Andrew Nicholson: ‘The final selection battle for Paris is well underway’


  • Andrew Nicholson, winner of two Olympic team bronze medals plus a team silver, on the build-up to Paris, plus a surfeit of four-stars this spring

    We are six weeks away from the Paris Olympics, and the final selection battle is well underway. The CCI4*-S at Bramham, and the same class this week at Luhmühlen, are proving hotter than the respective CCI4*-L and CCI5* competitions as a result.

    Well done to Kitty King for being first off the blocks and winning at Bramham riding Vendredi Biats. I shall be in Luhmühlen watching with interest as the likes of Laura Collett, Tom McEwen and Yasmin Ingham face the top Germans, New Zealanders, Italians, Dutch and so on.

    As I write this, I am on my way back home from Avenches where the Swiss team, for whom I am the cross-country coach, won their home Nations Cup. Robin Godel scored his second four-star win of the year, and Felix Vogg, who won the CCI4*-S in Wiesbaden last month, finished runner-up. This was their main Olympic trial and the results were pleasing.

    It’s interesting to see the different countries building up to the eventing at the Olympics. The standard there will be much higher than the average British-based person will think; there are quite a lot of nations looking very good.

    I think when it comes down to it, there will still be a limited amount of those who can do all three phases very well and go fast enough across country around a nine-minute track – that intensity is nearly harder than doing so round an 11-minute one – so there could well be a surprise winner.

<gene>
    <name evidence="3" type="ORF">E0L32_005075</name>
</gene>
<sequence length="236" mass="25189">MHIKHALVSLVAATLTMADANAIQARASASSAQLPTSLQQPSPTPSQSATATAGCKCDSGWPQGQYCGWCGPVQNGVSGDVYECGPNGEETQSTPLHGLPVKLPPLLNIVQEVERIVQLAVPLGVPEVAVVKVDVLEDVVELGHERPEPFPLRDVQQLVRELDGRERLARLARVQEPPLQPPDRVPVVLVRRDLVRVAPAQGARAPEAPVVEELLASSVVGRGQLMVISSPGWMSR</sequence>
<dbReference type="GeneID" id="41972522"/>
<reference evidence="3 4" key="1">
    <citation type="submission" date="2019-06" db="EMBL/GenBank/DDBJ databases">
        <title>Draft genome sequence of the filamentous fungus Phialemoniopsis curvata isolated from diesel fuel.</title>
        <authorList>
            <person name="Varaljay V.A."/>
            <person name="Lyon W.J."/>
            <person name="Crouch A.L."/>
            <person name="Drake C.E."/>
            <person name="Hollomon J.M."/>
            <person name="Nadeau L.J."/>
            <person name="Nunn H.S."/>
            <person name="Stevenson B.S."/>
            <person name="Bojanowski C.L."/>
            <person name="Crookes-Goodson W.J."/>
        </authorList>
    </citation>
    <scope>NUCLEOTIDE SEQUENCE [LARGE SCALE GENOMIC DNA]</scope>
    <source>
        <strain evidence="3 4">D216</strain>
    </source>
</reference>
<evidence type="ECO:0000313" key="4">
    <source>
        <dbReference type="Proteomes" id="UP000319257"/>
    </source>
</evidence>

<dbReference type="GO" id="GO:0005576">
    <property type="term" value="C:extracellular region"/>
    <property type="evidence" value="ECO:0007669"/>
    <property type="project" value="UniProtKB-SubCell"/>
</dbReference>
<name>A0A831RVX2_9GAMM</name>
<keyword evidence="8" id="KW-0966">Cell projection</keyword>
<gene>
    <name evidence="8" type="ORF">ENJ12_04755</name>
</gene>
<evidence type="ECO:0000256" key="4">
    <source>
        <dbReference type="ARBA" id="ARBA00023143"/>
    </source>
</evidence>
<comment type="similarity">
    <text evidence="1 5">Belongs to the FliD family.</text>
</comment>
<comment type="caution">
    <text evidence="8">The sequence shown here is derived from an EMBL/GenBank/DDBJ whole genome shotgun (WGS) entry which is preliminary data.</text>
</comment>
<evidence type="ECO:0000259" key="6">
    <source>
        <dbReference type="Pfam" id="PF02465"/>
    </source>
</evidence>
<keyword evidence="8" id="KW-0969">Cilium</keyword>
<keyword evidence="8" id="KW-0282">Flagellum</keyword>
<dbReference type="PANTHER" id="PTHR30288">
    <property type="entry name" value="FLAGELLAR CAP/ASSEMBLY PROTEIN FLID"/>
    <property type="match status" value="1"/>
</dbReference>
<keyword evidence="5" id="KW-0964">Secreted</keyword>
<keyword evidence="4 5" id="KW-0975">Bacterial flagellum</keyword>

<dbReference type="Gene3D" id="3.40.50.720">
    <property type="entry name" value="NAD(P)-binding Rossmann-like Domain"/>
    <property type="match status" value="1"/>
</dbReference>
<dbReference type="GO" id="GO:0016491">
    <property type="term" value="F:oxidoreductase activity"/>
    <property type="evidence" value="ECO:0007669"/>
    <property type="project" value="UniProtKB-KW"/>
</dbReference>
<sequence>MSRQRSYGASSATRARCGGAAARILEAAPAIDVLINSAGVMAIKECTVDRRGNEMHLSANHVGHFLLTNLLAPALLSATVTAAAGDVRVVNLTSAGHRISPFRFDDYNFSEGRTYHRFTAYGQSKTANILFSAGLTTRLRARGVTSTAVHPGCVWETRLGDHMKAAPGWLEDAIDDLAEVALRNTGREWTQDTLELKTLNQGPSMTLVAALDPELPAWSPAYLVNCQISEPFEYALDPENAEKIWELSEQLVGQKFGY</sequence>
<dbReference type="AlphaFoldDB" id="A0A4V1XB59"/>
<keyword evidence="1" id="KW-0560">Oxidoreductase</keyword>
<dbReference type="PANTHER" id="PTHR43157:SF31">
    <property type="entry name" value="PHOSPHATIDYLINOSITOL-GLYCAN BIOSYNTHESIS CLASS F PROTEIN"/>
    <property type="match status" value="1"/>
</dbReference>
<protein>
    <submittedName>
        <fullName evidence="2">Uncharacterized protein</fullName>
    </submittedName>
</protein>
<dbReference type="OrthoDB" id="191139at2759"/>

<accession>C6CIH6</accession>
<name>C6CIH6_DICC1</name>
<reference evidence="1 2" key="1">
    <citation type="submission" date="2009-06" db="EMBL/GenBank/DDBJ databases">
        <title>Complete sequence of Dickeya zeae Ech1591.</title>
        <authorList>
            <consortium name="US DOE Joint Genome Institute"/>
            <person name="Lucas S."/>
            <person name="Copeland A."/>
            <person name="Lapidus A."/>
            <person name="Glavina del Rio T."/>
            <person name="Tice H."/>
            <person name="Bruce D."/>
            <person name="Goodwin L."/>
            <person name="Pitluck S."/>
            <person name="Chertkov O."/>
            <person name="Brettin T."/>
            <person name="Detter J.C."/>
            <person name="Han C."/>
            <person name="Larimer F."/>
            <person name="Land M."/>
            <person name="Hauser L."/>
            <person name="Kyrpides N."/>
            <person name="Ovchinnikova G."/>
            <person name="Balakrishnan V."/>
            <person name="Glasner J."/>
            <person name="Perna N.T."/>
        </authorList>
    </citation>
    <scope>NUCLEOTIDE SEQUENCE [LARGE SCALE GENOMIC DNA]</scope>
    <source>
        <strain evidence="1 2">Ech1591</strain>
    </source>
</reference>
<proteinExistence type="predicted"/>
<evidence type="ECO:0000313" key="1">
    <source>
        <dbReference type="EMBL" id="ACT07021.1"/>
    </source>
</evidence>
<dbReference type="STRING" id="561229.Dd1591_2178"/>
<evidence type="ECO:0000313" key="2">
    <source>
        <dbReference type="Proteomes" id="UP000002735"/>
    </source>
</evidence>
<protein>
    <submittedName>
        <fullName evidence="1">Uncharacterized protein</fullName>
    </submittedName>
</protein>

“There is no excuse”

    The knock-on effect of these ultra-competitive CCI4*-Ss must be one of the reasons that the long-format classes at Bramham, Luhmühlen and others have suffered in terms of numbers of entries.

    There have been too many four-stars this spring. I know that riders wanted them, as they were keen to get qualified for the Olympics as soon as they could and with as many options as they could, so they started campaigning early at the likes of Montelibretti, Kronenberg, Strzegom and so on, but that meant that the likes of Bramham were left with slim pickings.

    It does, I think, demonstrate the extent to which British events have been supported by riders of other nationalities in the past. Perhaps British Eventing has spent too much time worrying about the grassroots level of the sport and taken its eye off the ball as regards the top end.

    Riders are hiking off abroad to events with flatter ground and all-weather surfaces, hoping for – but not always getting – better weather conditions, but that isn’t typical “British” cross-country as we know it, and I do think the effects are being seen at the major events.

    Disappointing riding at Badminton

    I thought some of the riding at Badminton was very disappointing. Horses looked more like show horses than top-level event horses; too fat and not fit and streamlined enough to do the job. I don’t understand why.

    Badminton at the end of a wet spring wasn’t ever going to be about the dressage – riders had plenty of warning. There is no excuse for not having horses sufficiently fit – we have tons of gallops in the UK and lots of racehorse trainers keen to help.

    Lucy Latta, who finished second for Ireland, was a breath of fresh air, riding lightly and positively. Alexander Bragg, third, looked very secure in what he was doing, and of course my compatriot Caroline Powell was a great advert for what she does – she rode her horse her way at her speed, stuck to her game plan and won.

    Thoughts and sympathies

    We are all deeply shocked and saddened by the tragic death of Georgie Campbell at Bicton. Our thoughts and sympathies are with her family and her husband Jesse. They’ll know, however, that unfortunately nothing can ever make our sport totally safe. All we can do is prepare ourselves and horses in the best way possible, as Georgie did.

    ● Which riders do you think will have a good chance of succeeding in Paris? Let us know at hhletters@futurenet.com, including your name, nearest town and country, for the chance for your letter to appear in a forthcoming issue of the magazine

    • This exclusive column will also be available to read in Horse & Hound magazine, on sale Thursday 13 June

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